Second Ebola patient is treated in UKBMJ 2014; 349 doi: https://doi.org/10.1136/bmj.g7861 (Published 31 December 2014) Cite this as: BMJ 2014;349:g7861
A UK nurse who contracted the Ebola virus in Sierra Leone has been admitted to the high level isolation unit at the Royal Free Hospital in London.
The patient has been named as Pauline Cafferkey, a public health nurse at Blantyre Health Centre in South Lanarkshire. She returned to her home late in the evening on Sunday 28 December, having taken a flight from Casablanca to London Heathrow and then transferred to Glasgow. She was admitted to the Brownlee Unit for Infectious Diseases at Glasgow’s Gartnavel General Hospital early on 29 December after feeling unwell.
In line with the UK protocol for Ebola cases Cafferkey, who has been writing a diary of her time in Sierra Leone for the Scotsman newspaper, was transferred by military plane to the Royal Free Hospital’s infectious diseases unit in the early hours of 30 December. This is the same unit that treated the United Kingdom’s only other patient with the Ebola virus—Will Pooley, a nurse who was transferred there directly after testing positive for the disease in Sierra Leone.
A hospital spokesman did not say what treatment Cafferkey would receive. Pooley received the experimental drug ZMapp, supplies of which are now exhausted. No drugs are currently licensed to treat the virus, although clinical trials of Ebola treatments started in west Africa in early December.1 Cafferkey will be treated by a team of specially trained doctors, nurses, and laboratory staff, and entry to the unit will be restricted to just those staff.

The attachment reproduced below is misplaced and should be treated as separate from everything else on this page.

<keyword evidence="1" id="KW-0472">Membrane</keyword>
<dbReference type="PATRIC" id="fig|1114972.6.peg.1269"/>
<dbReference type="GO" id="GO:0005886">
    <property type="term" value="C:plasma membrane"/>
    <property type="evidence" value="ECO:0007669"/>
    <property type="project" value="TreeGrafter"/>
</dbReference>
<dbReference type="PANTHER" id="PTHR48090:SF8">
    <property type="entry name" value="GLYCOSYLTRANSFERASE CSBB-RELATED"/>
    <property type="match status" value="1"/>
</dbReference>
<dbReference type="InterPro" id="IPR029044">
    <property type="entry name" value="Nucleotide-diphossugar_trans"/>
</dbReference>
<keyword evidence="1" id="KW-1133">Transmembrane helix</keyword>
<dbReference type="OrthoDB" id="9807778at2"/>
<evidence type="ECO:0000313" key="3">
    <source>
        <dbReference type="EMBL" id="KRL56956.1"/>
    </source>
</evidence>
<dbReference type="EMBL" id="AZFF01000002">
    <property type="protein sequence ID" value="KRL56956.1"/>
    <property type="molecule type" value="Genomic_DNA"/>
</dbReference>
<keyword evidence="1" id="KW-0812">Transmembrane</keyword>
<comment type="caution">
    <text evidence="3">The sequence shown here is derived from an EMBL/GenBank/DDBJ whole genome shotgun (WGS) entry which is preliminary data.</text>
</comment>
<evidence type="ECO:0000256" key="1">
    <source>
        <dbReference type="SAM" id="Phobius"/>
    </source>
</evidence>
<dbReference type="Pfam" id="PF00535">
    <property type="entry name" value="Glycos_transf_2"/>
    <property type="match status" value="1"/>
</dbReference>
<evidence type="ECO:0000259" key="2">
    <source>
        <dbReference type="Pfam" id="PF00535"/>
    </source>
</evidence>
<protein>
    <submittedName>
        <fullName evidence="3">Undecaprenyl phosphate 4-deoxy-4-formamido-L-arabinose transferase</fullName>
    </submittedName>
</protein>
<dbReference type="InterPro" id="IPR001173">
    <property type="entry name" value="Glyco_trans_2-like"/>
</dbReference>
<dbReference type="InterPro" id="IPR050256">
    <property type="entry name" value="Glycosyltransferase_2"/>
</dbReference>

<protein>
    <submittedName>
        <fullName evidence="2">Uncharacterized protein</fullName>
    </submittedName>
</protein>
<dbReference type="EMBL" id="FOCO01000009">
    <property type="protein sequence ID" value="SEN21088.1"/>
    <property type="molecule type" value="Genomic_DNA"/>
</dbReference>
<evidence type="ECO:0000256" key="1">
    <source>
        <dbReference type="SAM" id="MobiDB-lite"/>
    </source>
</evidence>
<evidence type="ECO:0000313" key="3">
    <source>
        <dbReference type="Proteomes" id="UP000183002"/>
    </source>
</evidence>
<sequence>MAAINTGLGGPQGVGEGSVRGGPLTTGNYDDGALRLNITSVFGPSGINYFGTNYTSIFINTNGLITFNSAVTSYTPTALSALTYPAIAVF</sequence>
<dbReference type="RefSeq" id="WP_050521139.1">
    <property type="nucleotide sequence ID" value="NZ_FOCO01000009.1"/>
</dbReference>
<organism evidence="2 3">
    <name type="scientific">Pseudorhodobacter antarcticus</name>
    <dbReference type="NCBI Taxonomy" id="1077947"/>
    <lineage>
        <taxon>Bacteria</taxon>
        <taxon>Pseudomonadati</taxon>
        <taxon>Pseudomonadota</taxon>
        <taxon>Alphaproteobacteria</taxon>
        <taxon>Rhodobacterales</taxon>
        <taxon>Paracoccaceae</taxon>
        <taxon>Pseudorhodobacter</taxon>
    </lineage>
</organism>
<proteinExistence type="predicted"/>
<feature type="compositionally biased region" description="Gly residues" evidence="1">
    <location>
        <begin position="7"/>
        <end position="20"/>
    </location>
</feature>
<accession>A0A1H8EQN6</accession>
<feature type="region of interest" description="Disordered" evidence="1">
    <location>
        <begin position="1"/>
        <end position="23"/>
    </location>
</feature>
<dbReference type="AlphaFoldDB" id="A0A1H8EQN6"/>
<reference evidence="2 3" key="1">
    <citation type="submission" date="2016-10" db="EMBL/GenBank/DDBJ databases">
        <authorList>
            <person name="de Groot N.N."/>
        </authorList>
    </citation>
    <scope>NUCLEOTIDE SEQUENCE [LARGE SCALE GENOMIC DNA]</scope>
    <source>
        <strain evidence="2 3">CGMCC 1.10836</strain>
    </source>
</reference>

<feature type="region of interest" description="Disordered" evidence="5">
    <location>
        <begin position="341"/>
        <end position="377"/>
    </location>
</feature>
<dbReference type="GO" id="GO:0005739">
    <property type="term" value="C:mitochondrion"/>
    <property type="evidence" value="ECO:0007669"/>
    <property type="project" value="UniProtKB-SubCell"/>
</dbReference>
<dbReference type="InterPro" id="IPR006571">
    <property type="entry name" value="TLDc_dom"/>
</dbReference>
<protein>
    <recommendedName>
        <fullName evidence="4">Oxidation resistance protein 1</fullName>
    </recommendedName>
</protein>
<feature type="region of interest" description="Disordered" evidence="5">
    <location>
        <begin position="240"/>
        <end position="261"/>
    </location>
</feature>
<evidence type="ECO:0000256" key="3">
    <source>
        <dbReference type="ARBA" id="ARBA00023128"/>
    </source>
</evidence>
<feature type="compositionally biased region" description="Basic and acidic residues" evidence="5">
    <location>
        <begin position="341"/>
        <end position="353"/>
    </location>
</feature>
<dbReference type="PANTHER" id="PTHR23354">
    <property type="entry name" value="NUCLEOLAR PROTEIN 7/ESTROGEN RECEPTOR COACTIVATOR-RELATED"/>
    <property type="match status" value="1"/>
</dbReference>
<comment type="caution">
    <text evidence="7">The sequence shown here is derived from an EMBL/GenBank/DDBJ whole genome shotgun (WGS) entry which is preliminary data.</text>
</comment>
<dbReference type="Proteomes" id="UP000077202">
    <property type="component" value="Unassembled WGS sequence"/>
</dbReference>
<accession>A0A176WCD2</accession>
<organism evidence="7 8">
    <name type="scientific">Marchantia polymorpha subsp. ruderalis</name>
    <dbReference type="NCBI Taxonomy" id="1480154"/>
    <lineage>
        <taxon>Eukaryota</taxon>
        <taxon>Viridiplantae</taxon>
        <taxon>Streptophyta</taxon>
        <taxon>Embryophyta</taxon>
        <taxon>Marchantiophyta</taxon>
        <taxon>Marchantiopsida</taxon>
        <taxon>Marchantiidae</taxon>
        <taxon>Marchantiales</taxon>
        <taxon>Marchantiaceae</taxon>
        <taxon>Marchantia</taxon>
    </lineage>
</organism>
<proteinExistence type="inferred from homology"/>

Public Health England has said that the risk of infection to the wider public and other passengers who travelled with Cafferkey is “extremely low,” but it is arranging for all passengers and crew who were on the flight from Casablanca to Heathrow to be given health information, and it will contact and follow up passengers who were sitting near Cafferkey. Health Protection Scotland will carry out similar measures for passengers who were on the flight from Heathrow to Glasgow.
Sally Davies, chief medical officer for England, said that the patient had been doing a “fantastic job saving lives.” She added, “We have robust, well developed and well tested NHS systems for managing unusual infectious diseases when they arise, supported by a wide range of experts. The UK system was prepared, and reacted as planned, when this case of Ebola was identified.”
Meanwhile, the BBC has reported that returning healthcare workers are being tested for the disease in Cornwall and Aberdeen. Paul Cosford, medical director of Public Health England, told BBC News that the testing was part of a range of measures to “keep the UK safe.”
Over the past three to four months around 150 people from the UK have been tested for the disease, and Public Health England remains in contact with health workers who are returning from west Africa. “It’s something we are doing often on a day to day, week to week basis,” said Cosford.
A spokesman for the Department of Health said that the patient had been screened twice on her journey to the UK—on her exit from Sierra Leone and on her entry to UK. He said that screening was unlikely to pick up cases of Ebola and was more about giving information to potential carriers of the virus.
Infectious disease experts have agreed that the risk to the wider public is low. Tom Solomon, director of the Institute of Infection and Global Health at the University of Liverpool, said, “We would hope that, because this patient appears to have come to medical attention relatively early, the risks to others are very small; also, because [she has] been hospitalised early, [she has] a better chance of getting through this terrible illness.
“Although there is no established antivirus treatment, we do know that supportive treatment, to maintain hydration and stop patients becoming acidic, is vital.”
The latest situation report from the World Health Organization, dated 24 December, noted a total of 20 081 cases of Ebola virus disease so far, including 7842 deaths. Of these cases, 9409 have been in Sierra Leone, 7977 in Liberia, and 2695 in Guinea.
Cite this as: BMJ 2014;349:g7861